After this, Mr. and Mrs. Jørgensen lived apart for the rest of their life, with the exception of the few travels that were possible. One may wonder how a family life could be maintained in that situation, but it was. The letters are many, concentrating not on business, but on everyday life. Jørgensen writes cheerful letters with elements of upbringing to his daughters who in turn are informing each other. A particular pleasure for Jørgensen was that his daughters quite often visited him for extended periods.
Hugo Larsen: Lissa Jørgensen, St. Thomas 1905. Private collection.
Lissa and small Jens Peter Meyn, appr. 1915.
Particularly Lissa seems to have been attracted to the West Indies. She moves to St. Thomas around the turn of the century staying with her father for a number of years. During this period, Hugo Larsen, an academically educated painter visited the West Indies from 1904 to 1907 and painted some of his best works there, including the beautiful portrait of Lissa Jørgensen. She was later married to the German Heinrich Meyn, ship inspector of HAL. The couple had a son in 1913, named after lawyer Jørgensen.
The situation in 1916 is quite complex. The Great War is in its third year, Denmark is about to sell its tropical colony to USA which in turn is close to declaring war against Germany. An explosive cocktail for a Danish family which now has both professional and personal ties to Germany.
In that situation Jørgensen makes two decisions. One is both wise and affectionate, while the other shall prove to be fatal for himself. When he is summoned to the advisory commission in Copenhagen, he brings Lissa and young Jens Peter with him for them to stay with Mrs. Jørgensen and Baby who in the meantime have moved to Frederiksberg, Copenhagen.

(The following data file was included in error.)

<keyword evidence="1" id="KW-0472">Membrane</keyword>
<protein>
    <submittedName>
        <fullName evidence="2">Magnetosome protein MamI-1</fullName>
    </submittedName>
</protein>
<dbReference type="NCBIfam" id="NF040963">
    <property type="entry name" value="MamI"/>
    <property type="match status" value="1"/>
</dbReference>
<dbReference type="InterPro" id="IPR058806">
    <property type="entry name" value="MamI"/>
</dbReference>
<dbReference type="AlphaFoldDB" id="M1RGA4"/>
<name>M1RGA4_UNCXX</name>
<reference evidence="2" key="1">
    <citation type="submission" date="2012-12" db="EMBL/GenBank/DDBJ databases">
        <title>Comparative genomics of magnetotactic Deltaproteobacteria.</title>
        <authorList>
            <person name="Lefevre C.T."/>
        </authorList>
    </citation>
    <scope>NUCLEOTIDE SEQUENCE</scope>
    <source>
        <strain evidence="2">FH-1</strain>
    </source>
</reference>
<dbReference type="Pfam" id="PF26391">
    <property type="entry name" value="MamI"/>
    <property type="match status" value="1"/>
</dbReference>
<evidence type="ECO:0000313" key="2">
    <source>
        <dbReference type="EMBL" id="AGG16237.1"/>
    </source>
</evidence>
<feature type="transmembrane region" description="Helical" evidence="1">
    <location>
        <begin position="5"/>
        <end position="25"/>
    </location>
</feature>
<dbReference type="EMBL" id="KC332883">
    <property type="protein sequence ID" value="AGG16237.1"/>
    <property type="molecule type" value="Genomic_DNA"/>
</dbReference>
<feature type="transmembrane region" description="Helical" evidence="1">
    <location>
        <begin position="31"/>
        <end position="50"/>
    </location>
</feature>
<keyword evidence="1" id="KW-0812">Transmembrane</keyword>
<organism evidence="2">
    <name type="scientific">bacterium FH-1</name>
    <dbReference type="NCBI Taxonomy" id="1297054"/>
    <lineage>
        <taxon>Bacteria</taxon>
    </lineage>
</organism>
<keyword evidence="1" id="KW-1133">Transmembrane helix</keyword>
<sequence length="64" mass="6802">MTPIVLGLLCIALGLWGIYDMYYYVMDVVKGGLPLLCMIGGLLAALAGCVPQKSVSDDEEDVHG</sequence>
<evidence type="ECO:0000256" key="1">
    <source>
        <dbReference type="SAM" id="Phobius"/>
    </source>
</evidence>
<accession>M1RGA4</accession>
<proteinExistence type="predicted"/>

Hamburg-Amerika Linie's headquarter in Charlotte Amalie, appr. 1917.
But after Jørgensen returned alone to the West Indies in January 1917, he entered into a pro forma deal with Julius Jochimsen, the managing director of HAL in St. Thomas. The parties were obviously aware of the fact that all German property within the borders of the USA would be seized when the USA and Germany declared war. They therefore made a contract in which Jørgensen would purchase all of HAL's possessions in St. Thomas (headquarters, quays, yard, coal inventories, barges etc.) for the amount of $210,000. Jørgensen did not have that kind of money for which reason they signed an instrument of debt saying that the debt should not bear interest and fall due after three months, which deadline could be prolonged until the war was over. The purpose was of course to prevent confiscation, after which the parties could agree on a friendly return of the valuables after the end of the war. But shortly after the Transfer and the declaration of war between the USA and Germany, the Alien Property Custodian arrives in St. Thomas. He has no doubt about the nature of the agreement, a pro forma deal which also Jochimsen later admits in a letter to the company's Board of Directors. As a consequence, the Custodian simply confiscates all the property. The only problem is that Jørgensen is not willing to admit to the deal being pro forma. He maintains that the deal is bona fide, made on neutral Danish territory.